To understand electrical wiring schemes used in power distribution systems, you must be familiar with the following terms.
Ampacity – the current in amperes that a conductor can carry continuously under the conditions of use without exceeding its temperature rating.
Bond – the permanent joining of metallic parts or circuits assuring electrical continuity and capacity to safely conduct any current likely to be imposed.
Conductor – any wire, cable, or substance capable of carrying an electrical current.
Ground – a conducting connection, whether intentional or accidental, between a circuit or piece of equipment and the earth, or some body serving as earth; a place of zero electrical potential.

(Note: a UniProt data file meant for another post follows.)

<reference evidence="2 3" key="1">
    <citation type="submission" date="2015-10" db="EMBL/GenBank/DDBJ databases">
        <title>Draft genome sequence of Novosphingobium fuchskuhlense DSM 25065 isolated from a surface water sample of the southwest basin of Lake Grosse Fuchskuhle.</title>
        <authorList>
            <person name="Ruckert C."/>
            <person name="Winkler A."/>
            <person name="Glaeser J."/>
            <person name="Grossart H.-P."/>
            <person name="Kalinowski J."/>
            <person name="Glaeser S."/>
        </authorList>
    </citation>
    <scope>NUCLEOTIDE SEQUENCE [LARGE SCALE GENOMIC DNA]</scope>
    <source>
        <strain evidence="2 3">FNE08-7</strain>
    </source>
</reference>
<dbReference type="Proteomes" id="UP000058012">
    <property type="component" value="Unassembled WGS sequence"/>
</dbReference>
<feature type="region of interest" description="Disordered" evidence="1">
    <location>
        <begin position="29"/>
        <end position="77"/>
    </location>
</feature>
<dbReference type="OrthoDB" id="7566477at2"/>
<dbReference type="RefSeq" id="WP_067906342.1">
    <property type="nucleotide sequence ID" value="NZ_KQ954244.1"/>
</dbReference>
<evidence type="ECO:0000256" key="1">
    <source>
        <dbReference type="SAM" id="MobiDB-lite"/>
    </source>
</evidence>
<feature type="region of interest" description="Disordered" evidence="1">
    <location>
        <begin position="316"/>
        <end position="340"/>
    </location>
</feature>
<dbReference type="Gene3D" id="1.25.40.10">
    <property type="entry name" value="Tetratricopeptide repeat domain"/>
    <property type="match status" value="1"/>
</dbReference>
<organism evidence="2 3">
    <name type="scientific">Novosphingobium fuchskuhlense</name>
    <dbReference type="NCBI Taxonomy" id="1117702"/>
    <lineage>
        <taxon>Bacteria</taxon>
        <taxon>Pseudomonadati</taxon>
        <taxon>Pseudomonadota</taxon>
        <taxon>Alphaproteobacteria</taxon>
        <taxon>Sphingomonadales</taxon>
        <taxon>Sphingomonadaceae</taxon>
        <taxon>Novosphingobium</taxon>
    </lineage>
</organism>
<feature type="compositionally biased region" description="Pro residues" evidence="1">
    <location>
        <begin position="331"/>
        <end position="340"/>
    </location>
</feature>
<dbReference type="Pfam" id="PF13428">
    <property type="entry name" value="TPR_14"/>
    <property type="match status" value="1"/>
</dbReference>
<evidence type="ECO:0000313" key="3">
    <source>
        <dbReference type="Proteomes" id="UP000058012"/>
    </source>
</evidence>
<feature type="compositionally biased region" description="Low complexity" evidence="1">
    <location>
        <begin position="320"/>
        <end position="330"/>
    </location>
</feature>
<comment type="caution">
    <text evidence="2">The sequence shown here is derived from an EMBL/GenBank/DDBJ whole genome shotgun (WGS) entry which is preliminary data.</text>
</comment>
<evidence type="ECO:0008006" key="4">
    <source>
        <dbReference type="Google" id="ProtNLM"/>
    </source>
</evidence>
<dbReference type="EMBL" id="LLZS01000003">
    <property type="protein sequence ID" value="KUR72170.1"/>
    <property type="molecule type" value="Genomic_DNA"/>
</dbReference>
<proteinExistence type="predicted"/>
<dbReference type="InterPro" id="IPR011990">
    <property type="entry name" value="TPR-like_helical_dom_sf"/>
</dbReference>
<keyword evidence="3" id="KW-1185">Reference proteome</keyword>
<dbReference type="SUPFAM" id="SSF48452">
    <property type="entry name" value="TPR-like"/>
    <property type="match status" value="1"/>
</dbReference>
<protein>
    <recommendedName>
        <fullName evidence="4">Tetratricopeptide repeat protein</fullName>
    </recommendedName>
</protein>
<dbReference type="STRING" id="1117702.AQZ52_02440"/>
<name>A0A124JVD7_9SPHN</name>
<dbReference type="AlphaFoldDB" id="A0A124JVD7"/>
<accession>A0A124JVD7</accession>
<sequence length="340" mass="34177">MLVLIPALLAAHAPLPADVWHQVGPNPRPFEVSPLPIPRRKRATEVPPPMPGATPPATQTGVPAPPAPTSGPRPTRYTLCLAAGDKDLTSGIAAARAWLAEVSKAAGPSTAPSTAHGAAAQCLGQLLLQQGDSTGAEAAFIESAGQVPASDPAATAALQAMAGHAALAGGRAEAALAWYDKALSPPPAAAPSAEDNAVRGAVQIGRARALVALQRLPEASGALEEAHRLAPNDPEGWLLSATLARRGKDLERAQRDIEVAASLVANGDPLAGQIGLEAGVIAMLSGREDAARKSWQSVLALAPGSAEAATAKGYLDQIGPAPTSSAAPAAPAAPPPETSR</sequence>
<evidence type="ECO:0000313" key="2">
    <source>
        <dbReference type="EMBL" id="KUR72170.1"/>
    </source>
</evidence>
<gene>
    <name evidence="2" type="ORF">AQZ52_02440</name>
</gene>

Ground voltage – the voltage between any given conductor and any point at ground potential.
Leg – a current-carrying conductor intended to deliver power to or from a load normally at an electrical potential other than ground.
Neutral – a current-carrying conductor normally tied to ground so that the electrical potential is zero.
Phase voltage – the greatest root mean square (effective) difference of potential between any two legs of the circuit.
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- Electrical Terminology
- Single Phase Power Wiring Schemes
- Generating Station Grounding Principles
- 3-Wire, Three-Phase Delta Wiring System
- Advantages & Disadvantages of AC and DC Power Transmission
- Methods to Reduce Step Potential and Touch Potential in Substation
- Basics of Grounding
- Single Phase Earth Return System Advantages & Disadvantages